Quality, like you’d expect
Usually, when a person has a famous relative, that phenomenon becomes part of their identity. Instead of being seen as an individual, this person becomes merely reduced to their relationship with the celebrity. Many of these people have still managed to carve out successful careers in their own right, but even then, the public refuses to remove the previous associations.
Luckily in the case of Jason Simon, this is not the case. Though he is the nephew of David Simon, co-creator of The Wire, Simon has largely been defined by his musical talents instead. For the most part, he is known as the lead singer of the psychedelic rock band Dead Meadow. Their first album was released in 2000 on the record label of Joe Lally, the bassist for legendary hardcore band Fugazi, and several more have followed over the last 20 years. In 2010, Simon decided it was time to add some solo music to the mix; and released his debut self-titled album later that year. Two EPs followed later in the decade, but 10 years later Simon has finally released a second LP, A Venerable Wreck.
Since he first released solo music, it’s been apparent that Simon’s solo work has shunned the ambitious progressive rock of Dead Meadow in favor of more minimalist arrangements and country/roots influences. A Venerable Wreck continues this trend, with its cleaner guitar tones, sparser drums and relaxed tempos.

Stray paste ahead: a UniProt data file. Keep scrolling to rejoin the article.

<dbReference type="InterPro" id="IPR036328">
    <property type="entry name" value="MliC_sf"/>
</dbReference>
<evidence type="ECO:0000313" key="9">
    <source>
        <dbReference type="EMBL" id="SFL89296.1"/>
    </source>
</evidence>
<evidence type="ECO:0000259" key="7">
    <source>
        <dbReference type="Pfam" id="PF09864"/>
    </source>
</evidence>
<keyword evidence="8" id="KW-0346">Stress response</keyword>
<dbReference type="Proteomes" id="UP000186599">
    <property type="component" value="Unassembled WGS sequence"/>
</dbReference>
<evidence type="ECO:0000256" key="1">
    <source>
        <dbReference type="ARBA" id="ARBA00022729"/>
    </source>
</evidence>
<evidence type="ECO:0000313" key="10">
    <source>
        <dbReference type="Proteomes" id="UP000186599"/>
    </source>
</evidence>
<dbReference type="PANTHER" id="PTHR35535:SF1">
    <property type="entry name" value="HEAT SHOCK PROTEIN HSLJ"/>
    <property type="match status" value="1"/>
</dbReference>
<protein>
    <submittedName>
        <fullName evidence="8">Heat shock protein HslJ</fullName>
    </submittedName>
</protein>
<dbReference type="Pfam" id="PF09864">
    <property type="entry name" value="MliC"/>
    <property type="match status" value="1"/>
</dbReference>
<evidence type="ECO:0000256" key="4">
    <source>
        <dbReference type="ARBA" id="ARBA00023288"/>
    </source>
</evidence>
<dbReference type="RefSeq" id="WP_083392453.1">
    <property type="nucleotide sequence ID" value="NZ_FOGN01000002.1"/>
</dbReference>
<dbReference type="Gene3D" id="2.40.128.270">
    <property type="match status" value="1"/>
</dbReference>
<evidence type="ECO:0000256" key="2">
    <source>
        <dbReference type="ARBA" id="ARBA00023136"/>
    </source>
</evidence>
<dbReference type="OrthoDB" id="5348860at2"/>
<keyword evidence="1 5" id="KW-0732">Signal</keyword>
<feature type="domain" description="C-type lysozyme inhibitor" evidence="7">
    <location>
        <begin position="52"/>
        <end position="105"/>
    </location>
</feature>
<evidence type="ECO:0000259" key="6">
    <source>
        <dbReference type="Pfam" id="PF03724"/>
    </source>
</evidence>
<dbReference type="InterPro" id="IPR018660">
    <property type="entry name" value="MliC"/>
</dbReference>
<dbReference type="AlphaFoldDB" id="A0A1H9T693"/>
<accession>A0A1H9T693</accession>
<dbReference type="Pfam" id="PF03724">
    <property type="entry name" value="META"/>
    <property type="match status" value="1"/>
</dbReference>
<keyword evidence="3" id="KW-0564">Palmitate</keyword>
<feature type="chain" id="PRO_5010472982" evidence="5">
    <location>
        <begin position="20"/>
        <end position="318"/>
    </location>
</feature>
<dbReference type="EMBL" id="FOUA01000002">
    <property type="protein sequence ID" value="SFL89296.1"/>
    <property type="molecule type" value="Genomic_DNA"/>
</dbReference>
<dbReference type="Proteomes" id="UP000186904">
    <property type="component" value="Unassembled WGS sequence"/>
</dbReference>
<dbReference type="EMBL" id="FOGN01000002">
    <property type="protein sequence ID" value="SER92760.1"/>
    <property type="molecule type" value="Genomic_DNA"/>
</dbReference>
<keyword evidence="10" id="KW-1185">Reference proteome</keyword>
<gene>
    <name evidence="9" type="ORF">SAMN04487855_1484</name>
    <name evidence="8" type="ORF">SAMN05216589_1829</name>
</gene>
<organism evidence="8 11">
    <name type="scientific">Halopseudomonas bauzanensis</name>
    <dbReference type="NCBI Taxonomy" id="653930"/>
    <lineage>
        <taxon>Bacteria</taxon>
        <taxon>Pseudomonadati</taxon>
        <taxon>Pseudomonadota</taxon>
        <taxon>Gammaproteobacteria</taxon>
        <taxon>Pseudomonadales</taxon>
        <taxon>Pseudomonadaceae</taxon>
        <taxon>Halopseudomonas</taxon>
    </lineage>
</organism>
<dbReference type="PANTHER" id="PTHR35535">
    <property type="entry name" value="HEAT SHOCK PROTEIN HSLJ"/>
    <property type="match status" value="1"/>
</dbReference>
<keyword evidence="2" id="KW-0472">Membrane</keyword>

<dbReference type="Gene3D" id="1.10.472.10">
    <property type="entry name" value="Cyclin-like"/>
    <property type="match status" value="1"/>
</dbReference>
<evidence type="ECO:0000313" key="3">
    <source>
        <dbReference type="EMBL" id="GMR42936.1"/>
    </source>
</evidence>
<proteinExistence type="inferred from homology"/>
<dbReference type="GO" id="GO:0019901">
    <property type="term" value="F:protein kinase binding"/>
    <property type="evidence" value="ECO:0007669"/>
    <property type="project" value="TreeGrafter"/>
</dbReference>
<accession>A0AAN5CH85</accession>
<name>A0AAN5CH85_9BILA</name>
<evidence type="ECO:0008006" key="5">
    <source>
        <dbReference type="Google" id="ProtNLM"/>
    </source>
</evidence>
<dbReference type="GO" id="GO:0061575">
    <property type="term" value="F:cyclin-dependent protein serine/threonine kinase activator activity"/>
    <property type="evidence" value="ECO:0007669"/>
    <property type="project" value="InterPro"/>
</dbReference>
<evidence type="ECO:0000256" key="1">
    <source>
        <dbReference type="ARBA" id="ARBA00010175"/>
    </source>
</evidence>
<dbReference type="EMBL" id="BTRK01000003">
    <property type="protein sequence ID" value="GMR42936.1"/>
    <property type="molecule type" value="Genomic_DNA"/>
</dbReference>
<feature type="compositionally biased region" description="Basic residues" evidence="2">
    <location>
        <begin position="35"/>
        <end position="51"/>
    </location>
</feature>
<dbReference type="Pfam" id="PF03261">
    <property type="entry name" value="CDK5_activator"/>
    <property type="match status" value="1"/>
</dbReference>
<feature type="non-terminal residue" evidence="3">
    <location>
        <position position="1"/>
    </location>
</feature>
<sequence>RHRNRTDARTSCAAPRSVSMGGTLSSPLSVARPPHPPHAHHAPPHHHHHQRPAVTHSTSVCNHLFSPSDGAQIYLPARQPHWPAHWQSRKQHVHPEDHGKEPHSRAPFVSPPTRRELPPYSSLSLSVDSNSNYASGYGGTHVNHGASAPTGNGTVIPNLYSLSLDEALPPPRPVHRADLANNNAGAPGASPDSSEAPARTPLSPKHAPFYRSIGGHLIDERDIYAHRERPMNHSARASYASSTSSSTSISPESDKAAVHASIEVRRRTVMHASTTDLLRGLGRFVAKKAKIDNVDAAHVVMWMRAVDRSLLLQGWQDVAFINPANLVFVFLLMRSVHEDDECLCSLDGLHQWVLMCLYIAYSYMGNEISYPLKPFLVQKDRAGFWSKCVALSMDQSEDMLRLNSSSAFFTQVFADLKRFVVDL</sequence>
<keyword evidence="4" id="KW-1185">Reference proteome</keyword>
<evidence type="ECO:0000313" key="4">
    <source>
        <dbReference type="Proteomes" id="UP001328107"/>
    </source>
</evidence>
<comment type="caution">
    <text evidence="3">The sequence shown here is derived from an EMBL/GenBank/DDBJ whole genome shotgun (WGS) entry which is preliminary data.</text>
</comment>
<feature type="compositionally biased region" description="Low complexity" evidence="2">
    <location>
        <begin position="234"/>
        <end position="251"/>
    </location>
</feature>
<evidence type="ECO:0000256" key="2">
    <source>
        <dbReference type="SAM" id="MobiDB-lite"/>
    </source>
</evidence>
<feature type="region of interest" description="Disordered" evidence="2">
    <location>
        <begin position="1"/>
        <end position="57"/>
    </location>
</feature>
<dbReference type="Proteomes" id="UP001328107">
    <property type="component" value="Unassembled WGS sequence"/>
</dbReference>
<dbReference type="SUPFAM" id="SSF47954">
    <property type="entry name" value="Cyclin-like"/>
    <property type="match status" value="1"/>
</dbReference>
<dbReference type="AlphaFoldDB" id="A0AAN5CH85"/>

The album’s opener is “The Same Dream,” an ominous shuffle combining bluegrass banjo with tambourine hits and ringing guitar strums. The acoustic ballad “See What It Takes” comes next, which may seem basic at first but adds distant guitar drones in the back. The bouncy “Red Dust” brings bluesy guitar work and a drum set to the fold for the first time. Hints of Simon’s prog roots come back with a synth bass line on the album’s title track, and the Hammond B3 organ makes slow-jamming closer “Without Reason or Right” more memorable than it otherwise would be.
Overall, it’s a solid release. While it’s nothing particularly new or innovative, Simon is obviously capable of writing good songs, and there’s enough on here to make it an entertaining listen.